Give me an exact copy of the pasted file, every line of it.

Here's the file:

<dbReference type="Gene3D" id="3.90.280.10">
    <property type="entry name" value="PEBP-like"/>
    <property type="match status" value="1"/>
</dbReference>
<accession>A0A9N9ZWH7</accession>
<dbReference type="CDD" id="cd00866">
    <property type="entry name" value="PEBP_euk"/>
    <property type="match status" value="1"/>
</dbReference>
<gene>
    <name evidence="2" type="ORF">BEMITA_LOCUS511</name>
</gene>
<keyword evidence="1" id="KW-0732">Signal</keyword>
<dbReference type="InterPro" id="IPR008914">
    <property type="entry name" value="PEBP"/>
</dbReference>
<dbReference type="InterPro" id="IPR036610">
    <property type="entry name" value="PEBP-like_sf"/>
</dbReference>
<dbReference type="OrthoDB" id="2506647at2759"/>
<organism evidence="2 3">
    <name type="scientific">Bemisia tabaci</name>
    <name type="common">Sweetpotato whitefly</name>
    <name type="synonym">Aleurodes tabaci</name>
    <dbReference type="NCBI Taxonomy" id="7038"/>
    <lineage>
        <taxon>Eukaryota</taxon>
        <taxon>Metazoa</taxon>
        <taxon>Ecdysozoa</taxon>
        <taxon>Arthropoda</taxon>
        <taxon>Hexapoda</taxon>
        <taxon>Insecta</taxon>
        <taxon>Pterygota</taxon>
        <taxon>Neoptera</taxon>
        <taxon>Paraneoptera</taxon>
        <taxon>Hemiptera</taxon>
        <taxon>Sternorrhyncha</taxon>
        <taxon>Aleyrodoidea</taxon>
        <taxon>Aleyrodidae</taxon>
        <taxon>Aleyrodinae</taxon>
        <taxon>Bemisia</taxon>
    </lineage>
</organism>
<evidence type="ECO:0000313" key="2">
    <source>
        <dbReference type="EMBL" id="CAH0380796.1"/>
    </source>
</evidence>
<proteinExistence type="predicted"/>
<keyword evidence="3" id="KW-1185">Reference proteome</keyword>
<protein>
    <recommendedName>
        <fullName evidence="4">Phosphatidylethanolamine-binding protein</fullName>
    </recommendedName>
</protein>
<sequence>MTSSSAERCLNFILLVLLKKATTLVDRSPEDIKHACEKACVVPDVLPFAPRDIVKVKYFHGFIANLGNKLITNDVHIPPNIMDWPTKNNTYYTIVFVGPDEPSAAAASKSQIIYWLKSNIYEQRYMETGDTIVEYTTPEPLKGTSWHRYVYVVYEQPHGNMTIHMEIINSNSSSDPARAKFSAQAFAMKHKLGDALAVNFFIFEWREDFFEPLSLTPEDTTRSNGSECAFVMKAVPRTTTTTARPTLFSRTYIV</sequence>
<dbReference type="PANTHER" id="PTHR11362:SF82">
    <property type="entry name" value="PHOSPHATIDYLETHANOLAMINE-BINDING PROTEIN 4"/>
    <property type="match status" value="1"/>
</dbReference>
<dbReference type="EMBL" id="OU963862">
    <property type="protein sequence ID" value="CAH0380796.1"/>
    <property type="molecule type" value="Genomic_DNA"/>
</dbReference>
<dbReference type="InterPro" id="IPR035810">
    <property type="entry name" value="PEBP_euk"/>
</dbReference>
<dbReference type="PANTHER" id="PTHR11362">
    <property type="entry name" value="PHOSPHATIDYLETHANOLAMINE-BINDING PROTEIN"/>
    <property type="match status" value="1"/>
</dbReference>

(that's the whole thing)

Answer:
<dbReference type="Gene3D" id="3.90.280.10">
    <property type="entry name" value="PEBP-like"/>
    <property type="match status" value="1"/>
</dbReference>
<accession>A0A9N9ZWH7</accession>
<dbReference type="CDD" id="cd00866">
    <property type="entry name" value="PEBP_euk"/>
    <property type="match status" value="1"/>
</dbReference>
<gene>
    <name evidence="2" type="ORF">BEMITA_LOCUS511</name>
</gene>
<keyword evidence="1" id="KW-0732">Signal</keyword>
<dbReference type="InterPro" id="IPR008914">
    <property type="entry name" value="PEBP"/>
</dbReference>
<dbReference type="InterPro" id="IPR036610">
    <property type="entry name" value="PEBP-like_sf"/>
</dbReference>
<dbReference type="OrthoDB" id="2506647at2759"/>
<organism evidence="2 3">
    <name type="scientific">Bemisia tabaci</name>
    <name type="common">Sweetpotato whitefly</name>
    <name type="synonym">Aleurodes tabaci</name>
    <dbReference type="NCBI Taxonomy" id="7038"/>
    <lineage>
        <taxon>Eukaryota</taxon>
        <taxon>Metazoa</taxon>
        <taxon>Ecdysozoa</taxon>
        <taxon>Arthropoda</taxon>
        <taxon>Hexapoda</taxon>
        <taxon>Insecta</taxon>
        <taxon>Pterygota</taxon>
        <taxon>Neoptera</taxon>
        <taxon>Paraneoptera</taxon>
        <taxon>Hemiptera</taxon>
        <taxon>Sternorrhyncha</taxon>
        <taxon>Aleyrodoidea</taxon>
        <taxon>Aleyrodidae</taxon>
        <taxon>Aleyrodinae</taxon>
        <taxon>Bemisia</taxon>
    </lineage>
</organism>
<evidence type="ECO:0000313" key="2">
    <source>
        <dbReference type="EMBL" id="CAH0380796.1"/>
    </source>
</evidence>
<proteinExistence type="predicted"/>
<keyword evidence="3" id="KW-1185">Reference proteome</keyword>
<protein>
    <recommendedName>
        <fullName evidence="4">Phosphatidylethanolamine-binding protein</fullName>
    </recommendedName>
</protein>
<sequence>MTSSSAERCLNFILLVLLKKATTLVDRSPEDIKHACEKACVVPDVLPFAPRDIVKVKYFHGFIANLGNKLITNDVHIPPNIMDWPTKNNTYYTIVFVGPDEPSAAAASKSQIIYWLKSNIYEQRYMETGDTIVEYTTPEPLKGTSWHRYVYVVYEQPHGNMTIHMEIINSNSSSDPARAKFSAQAFAMKHKLGDALAVNFFIFEWREDFFEPLSLTPEDTTRSNGSECAFVMKAVPRTTTTTARPTLFSRTYIV</sequence>
<dbReference type="PANTHER" id="PTHR11362:SF82">
    <property type="entry name" value="PHOSPHATIDYLETHANOLAMINE-BINDING PROTEIN 4"/>
    <property type="match status" value="1"/>
</dbReference>
<dbReference type="EMBL" id="OU963862">
    <property type="protein sequence ID" value="CAH0380796.1"/>
    <property type="molecule type" value="Genomic_DNA"/>
</dbReference>
<dbReference type="InterPro" id="IPR035810">
    <property type="entry name" value="PEBP_euk"/>
</dbReference>
<dbReference type="PANTHER" id="PTHR11362">
    <property type="entry name" value="PHOSPHATIDYLETHANOLAMINE-BINDING PROTEIN"/>
    <property type="match status" value="1"/>
</dbReference>